We’ve got a question for you: do you have a community content strategy yet?
A few months ago, after talking with hundreds of community veterans and executives, we saw a pattern emerge.
All of the most successful community professionals we met had a strong handle on content strategy and how it related to their communities. Those that didn’t have a strong handle on it at first grew to understand it over time, making leaps in their communities.
We then came to this conclusion: content strategy is the basis for all community strategy. Therefore, all communities need a community-specific content strategy that jives with the rest of the business.
Creating a community content strategy gives you clarity around how to communicate with your community members. It gives you a clear way to draw a line between marketing content and community content. It empowers you to empower your members to start creating content that will help them belong among their peers.
With that in mind, we’ve just released our second CMX e-book, Content Strategy for Community Professionals. You can use it to build consensus among your team, with your boss, and ultimately drive a booming community.
This e-book will explain content, community, branded community, and how all of it ties together. Then it gives you the tools to implement what you’ve learned within larger frameworks like The Community Roundtable’s Community Maturity Model and Brain Traffic’s Content Strategy Quad.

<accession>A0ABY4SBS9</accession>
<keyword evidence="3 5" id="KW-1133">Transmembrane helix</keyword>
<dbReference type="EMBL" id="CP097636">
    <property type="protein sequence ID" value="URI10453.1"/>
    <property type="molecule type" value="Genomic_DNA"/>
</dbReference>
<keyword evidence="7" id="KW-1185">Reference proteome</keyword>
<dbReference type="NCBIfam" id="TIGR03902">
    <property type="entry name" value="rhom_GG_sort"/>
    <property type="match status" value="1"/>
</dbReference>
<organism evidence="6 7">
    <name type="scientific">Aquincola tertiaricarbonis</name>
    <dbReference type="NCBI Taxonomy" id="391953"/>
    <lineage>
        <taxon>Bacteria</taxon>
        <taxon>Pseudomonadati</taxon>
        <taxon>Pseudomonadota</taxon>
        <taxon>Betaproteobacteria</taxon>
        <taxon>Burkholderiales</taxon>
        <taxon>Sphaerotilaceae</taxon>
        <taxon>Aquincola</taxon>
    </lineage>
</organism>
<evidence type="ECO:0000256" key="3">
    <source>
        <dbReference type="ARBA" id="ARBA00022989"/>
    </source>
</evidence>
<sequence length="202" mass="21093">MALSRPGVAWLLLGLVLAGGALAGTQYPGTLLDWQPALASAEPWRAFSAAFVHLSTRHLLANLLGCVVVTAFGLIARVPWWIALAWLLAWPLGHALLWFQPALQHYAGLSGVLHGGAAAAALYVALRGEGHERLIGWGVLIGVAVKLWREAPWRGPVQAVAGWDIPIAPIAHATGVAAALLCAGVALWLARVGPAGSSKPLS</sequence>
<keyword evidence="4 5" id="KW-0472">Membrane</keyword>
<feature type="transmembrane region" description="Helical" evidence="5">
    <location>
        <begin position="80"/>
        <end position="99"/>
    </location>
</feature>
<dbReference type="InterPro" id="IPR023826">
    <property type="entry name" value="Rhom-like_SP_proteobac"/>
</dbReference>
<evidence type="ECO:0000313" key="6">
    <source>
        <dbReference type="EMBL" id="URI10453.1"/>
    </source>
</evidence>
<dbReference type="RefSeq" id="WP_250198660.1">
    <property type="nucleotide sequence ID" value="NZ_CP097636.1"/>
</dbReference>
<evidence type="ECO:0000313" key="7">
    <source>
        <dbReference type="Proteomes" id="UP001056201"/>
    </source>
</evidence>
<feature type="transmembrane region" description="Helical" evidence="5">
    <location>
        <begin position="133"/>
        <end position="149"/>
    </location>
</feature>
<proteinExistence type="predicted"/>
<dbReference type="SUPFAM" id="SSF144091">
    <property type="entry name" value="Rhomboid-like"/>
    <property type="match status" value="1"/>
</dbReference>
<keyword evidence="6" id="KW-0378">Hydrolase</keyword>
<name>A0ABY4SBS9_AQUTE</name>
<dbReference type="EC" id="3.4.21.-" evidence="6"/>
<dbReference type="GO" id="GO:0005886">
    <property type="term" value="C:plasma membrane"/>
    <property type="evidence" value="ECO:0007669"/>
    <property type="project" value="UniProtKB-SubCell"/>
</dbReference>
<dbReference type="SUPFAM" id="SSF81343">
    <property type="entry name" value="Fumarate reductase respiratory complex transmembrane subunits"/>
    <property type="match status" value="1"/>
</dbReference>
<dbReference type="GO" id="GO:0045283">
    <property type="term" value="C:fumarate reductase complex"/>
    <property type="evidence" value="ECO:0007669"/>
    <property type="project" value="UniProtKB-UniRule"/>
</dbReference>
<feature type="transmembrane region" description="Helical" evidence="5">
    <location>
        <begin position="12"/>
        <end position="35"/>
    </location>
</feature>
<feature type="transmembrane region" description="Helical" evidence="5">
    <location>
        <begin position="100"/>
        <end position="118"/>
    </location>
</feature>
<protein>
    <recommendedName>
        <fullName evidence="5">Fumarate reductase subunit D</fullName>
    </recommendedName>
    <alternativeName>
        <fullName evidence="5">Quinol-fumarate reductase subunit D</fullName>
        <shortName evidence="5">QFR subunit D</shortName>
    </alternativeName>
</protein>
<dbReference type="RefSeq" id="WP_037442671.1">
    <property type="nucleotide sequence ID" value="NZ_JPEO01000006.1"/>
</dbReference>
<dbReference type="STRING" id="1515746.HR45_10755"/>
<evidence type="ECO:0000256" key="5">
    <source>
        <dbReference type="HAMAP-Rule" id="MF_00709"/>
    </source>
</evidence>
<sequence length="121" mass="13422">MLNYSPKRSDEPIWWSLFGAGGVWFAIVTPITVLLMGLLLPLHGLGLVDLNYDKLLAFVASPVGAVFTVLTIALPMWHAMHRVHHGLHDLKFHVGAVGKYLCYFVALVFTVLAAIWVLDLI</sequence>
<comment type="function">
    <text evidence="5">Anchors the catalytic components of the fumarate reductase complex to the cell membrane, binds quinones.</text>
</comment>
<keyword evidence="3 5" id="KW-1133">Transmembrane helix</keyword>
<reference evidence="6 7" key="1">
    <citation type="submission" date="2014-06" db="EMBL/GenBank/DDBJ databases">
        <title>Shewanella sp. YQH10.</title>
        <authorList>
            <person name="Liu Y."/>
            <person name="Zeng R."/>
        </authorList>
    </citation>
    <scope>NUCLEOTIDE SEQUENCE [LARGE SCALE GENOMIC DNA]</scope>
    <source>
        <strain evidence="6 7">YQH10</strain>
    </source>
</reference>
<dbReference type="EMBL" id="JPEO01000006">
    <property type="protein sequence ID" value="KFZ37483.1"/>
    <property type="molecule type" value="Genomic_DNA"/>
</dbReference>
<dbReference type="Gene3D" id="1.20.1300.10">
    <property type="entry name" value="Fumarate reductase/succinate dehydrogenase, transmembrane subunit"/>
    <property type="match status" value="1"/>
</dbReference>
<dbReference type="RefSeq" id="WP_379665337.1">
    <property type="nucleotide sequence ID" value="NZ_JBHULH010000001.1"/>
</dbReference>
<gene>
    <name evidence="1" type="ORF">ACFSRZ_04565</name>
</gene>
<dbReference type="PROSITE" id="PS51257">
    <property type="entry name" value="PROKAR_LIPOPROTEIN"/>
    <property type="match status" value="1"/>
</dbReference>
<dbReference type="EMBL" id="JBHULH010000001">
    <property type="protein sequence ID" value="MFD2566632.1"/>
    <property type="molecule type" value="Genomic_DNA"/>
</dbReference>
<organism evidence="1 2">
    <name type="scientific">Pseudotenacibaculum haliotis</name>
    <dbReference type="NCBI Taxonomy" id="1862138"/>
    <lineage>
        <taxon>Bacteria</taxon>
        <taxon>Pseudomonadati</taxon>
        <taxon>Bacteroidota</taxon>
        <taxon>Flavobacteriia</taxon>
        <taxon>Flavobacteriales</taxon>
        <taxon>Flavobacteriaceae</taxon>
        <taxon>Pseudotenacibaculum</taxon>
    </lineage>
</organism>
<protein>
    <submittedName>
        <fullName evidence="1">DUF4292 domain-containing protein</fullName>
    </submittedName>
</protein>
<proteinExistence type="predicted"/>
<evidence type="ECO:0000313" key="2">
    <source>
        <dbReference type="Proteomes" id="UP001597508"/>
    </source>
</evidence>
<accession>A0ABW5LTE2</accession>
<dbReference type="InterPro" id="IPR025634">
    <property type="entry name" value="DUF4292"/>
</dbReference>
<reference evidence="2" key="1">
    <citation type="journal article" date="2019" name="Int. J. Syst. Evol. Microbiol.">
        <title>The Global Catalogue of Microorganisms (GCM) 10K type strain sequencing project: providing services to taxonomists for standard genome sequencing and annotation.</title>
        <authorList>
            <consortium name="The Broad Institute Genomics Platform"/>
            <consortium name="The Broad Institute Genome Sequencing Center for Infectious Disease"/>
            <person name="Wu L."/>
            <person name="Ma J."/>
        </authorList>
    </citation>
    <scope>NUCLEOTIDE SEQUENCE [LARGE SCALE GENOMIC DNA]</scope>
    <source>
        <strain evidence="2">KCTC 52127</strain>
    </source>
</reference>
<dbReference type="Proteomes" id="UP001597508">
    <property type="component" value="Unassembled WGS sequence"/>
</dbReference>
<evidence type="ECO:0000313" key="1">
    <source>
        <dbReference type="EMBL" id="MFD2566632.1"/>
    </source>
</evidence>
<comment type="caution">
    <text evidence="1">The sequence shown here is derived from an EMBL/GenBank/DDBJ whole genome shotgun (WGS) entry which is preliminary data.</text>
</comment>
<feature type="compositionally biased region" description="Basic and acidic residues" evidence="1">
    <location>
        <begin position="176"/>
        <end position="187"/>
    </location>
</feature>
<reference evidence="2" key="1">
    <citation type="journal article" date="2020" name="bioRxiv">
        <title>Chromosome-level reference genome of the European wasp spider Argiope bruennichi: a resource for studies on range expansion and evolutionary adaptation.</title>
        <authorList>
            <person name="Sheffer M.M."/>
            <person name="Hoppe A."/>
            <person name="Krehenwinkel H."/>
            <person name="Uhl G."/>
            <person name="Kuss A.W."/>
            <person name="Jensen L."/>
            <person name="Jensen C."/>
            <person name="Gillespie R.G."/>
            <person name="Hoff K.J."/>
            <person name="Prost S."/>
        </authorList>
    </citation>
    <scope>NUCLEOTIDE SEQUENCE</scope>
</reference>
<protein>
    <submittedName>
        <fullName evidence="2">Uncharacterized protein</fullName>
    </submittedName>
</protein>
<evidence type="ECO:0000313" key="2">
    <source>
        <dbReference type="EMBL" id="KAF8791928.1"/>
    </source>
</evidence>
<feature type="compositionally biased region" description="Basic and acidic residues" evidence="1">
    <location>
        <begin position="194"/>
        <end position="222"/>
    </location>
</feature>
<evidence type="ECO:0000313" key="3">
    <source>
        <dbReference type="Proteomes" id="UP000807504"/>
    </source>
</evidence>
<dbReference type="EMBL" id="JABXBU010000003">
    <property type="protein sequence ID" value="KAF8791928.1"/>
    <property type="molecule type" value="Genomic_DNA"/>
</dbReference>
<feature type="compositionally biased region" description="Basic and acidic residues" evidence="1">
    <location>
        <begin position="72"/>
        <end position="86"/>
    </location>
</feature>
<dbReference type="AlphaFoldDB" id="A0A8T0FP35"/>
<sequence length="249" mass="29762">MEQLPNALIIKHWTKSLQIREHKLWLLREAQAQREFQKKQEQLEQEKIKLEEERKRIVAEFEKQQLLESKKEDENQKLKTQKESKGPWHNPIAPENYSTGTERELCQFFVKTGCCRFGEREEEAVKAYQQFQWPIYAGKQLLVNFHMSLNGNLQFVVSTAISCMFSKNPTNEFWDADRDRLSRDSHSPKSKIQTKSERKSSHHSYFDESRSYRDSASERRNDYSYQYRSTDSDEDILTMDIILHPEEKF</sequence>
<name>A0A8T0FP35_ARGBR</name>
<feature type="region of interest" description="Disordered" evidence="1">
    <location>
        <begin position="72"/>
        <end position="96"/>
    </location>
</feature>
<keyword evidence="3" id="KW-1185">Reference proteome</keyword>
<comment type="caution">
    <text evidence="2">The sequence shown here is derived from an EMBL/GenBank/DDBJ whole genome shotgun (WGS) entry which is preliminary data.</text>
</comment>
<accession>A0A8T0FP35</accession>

The truth is that there is no one-size-fits-all answer to your community content strategy. You’ve just got to start somewhere. And CMX is going to help you do just that, in true choose-your-own-adventure style.
Go ahead, get the e-book now.
Here’s How This E-Book Came About
Last June, we brought Content Strategist Clem Auyeung onto our team here at CMX. The plan was to have him solidify our current content process. We were still organizing our community-facing content in an ad hoc way, hoping that things would come together or assuming that another team member would eventually get around to synthesizing our voice and what we truly wanted to communicate.
So, Clem, in his unassuming way, showed us that our entire content game needed to change. He asked thoughtful questions, listened to the answers, and brought books like Content Strategy for the Web to our meetings so that he could shed light on the big picture of how our content could integrate with our community of community professionals.
Since meeting and working with Clem, I’ve realized that the vast majority of community professionals don’t understand the basics of content strategy. This is a huge weakness. And those that do hold the keys to the community-at-scale castle.
Here’s how this castle works:
Content creates conversations. Conversations build relationships. Many interconnected relationships form community. Content, therefore, is the basis for all community building.
This doesn’t mean that you are responsible for creating social media content or that social media content and community are the same thing. Far from it. It does mean that you can work with your social media team to inform their content and have their content inform yours. It also means that you can see the bigger content – and organizational – picture by sitting down and creating a formal community content strategy.